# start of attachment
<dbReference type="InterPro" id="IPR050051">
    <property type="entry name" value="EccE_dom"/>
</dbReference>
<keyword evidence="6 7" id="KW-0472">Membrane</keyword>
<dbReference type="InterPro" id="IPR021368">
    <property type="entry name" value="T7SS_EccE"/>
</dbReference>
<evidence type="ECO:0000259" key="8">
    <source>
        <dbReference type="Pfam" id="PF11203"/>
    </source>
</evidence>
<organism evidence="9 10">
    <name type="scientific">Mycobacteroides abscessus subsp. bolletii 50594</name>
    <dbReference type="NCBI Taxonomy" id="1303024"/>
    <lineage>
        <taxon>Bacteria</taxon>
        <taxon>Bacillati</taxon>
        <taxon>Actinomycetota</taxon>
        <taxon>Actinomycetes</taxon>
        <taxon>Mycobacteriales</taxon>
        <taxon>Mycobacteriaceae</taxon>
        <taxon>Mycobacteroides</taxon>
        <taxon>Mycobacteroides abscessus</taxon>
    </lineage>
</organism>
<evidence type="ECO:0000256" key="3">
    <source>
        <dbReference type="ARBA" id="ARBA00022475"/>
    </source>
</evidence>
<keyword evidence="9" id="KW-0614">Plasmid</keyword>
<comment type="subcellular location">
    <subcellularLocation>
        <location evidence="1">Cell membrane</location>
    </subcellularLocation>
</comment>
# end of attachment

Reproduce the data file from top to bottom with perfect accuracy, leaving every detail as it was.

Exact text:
<dbReference type="InterPro" id="IPR050051">
    <property type="entry name" value="EccE_dom"/>
</dbReference>
<keyword evidence="6 7" id="KW-0472">Membrane</keyword>
<dbReference type="InterPro" id="IPR021368">
    <property type="entry name" value="T7SS_EccE"/>
</dbReference>
<evidence type="ECO:0000259" key="8">
    <source>
        <dbReference type="Pfam" id="PF11203"/>
    </source>
</evidence>
<organism evidence="9 10">
    <name type="scientific">Mycobacteroides abscessus subsp. bolletii 50594</name>
    <dbReference type="NCBI Taxonomy" id="1303024"/>
    <lineage>
        <taxon>Bacteria</taxon>
        <taxon>Bacillati</taxon>
        <taxon>Actinomycetota</taxon>
        <taxon>Actinomycetes</taxon>
        <taxon>Mycobacteriales</taxon>
        <taxon>Mycobacteriaceae</taxon>
        <taxon>Mycobacteroides</taxon>
        <taxon>Mycobacteroides abscessus</taxon>
    </lineage>
</organism>
<evidence type="ECO:0000256" key="3">
    <source>
        <dbReference type="ARBA" id="ARBA00022475"/>
    </source>
</evidence>
<keyword evidence="9" id="KW-0614">Plasmid</keyword>
<comment type="subcellular location">
    <subcellularLocation>
        <location evidence="1">Cell membrane</location>
    </subcellularLocation>
</comment>